Hello! I’m Mark Olsen, and welcome to your weekly field guide to a world of Only Good Movies.
This week sees another new episode of the television program hosted by my colleague Rebecca Keegan and me on Ovation TV. This time we welcome actors Samuel L. Jackson, Bryan Cranston, Steve Carrell and Michael Caine to talk about recent roles, the evolution of their acting styles and more.
And we’ll have some new screening events to announce soon. Check back at events.latimes.com to keep up on everything that’s happening.
Nonstop movies. Movies nonstop.
The Sundance Film Festival itself is wrapping up but that’s far from the last we’ll hear of some of the films that just premiered there. The two films that stood head and shoulders above the rest as far getting people talking and creating that ineffable feeling of festival buzz were Nate Parker’s “The Birth of a Nation” and Kenneth Lonergan’s “Manchester by the Sea.”
“The Birth of a Nation” is the story of Nat Turner’s 1831 slave rebellion in Virginia. Parker put his acting career on hold and took many years to write, direct and star in the film. “When everybody is telling you something can't be done, that's when you know you're on the right track," Parker said after the film’s rapturously received world premiere.
"Manchester by the Sea" is a story of loss and resilience with a haunting, haunted performance by Casey Affleck. Kenneth Turan wrote, “Powerful, emotional filmmaking that leaves a scar, Kenneth Lonergan’s ‘Manchester by the Sea’ is the kind of experience people trek to Sundance for, and the film was received like a conquering hero.”
Both films were picked up in splashy sales and we’ll be hearing about them all year long. Also premiering at the festival were films such as “Author: The JT Leroy Story,” “Certain Women,” “The Free World,” “Christine” and “Suited.”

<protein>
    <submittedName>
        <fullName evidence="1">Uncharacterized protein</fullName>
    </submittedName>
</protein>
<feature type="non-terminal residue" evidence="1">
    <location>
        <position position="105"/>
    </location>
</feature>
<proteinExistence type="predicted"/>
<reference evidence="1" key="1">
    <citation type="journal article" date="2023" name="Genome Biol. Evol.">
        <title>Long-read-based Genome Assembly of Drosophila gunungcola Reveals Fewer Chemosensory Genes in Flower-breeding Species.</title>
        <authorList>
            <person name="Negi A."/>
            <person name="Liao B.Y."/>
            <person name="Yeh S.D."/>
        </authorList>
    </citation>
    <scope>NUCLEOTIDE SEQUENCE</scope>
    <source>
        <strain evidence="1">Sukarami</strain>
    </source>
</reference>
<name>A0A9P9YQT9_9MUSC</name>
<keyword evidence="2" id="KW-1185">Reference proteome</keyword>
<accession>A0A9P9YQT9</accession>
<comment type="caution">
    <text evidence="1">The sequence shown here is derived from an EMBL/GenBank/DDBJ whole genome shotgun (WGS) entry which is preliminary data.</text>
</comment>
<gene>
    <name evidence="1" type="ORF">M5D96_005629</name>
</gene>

You can follow all our Sundance coverage at latimes.com/sundance.
'The Finest Hours'
Anyone who can’t wait to see Affleck’s performance in “Manchester by the Sea” can see him now in the rescue adventure drama “The Finest Hours.” I admit this was not a film I was initially interested in, until I started reading about it and seeing the positive reviews. Now I’m intrigued.
At the Verge, Tasha Robinson wrote, “‘The Finest Hours’ is a Walt Disney production, and in its unhurried pacing, wholesome relationships, sentimental journey, and message of uplift, it feels like an old-school throwback to a much earlier age of Disney filmmaking.”
Addressing those who might be put off by the movie’s earnestness, The Times' Turan wrote, “But before scoffers scoff, realize that this tale of nautical derring-do has several things going for it to counteract the inherent obviousness of the material. These include a director who knows his way around this kind of material, special effects work that makes the peril fearfully alive, and a pip of a true story of what is considered as daring a rescue mission as the U.S. Coast Guard ever attempted.”
Vilmos Zsigmond remembered
Cinematographer Vilmos Zsigmond, a hugely influential figure regarding the visual style of 1970s American cinema, died on Jan. 1 at age 85. The American Cinematheque has pulled together a pretty fantastic tribute under the title "Vilmos Zsigmond Remembered," featuring a number of his best known, most beautiful films. The series runs from Friday, Feb. 5 to Sunday, Feb. 21.
The series will include Robert Altman’s “McCabe & Mrs. Miller” and “The Long Goodbye,” Michael Cimino’s “The Deer Hunter” and “Heaven’s Gate,” Steven Spielberg’s “Close Encounters of the Third Kind” and “The Sugarland Express” and Brian De Palma’s “Blow Out” and “Obsession.” That’s quite a resume.
Many of these film will be screened in 35-millimeter prints and the chance to soak in Zsigmond’s imagery on the big screen at the Egyptian Theatre is something to mark your calendars for.
A weekend with Lawrence Schiller
Lawrence Schiller may not be a household name, but that makes the fact that he is getting a tribute from the Cinefamily all the more exciting. The highlight of the series will be a double feature that pairs Schiller’s documentary “The American Dreamer,” a look at Dennis Hopper, alongside Hopper’s masterful mess “The Last Movie.” Also screening will be the Academy Award-winning 1975 documentary “The Man Who Skied Down Everest” and “The Executioner’s Song,” the adaptation of Norman Mailer’s book starring Tommy Lee Jones and Rosanna Arquette. Schiller is scheduled to be in attendance all weekend.
And it was bound to happen sooner or later. A correction:
For the record
Last week’s newsletter said that early short films screening during a tribute to Penelope Spheeris at UCLA were restored by the university in partnership with the Academy of Motion Picture Arts and Sciences. UCLA was not involved in the academy's restoration of the films.Copyright © 2016, Los Angeles Times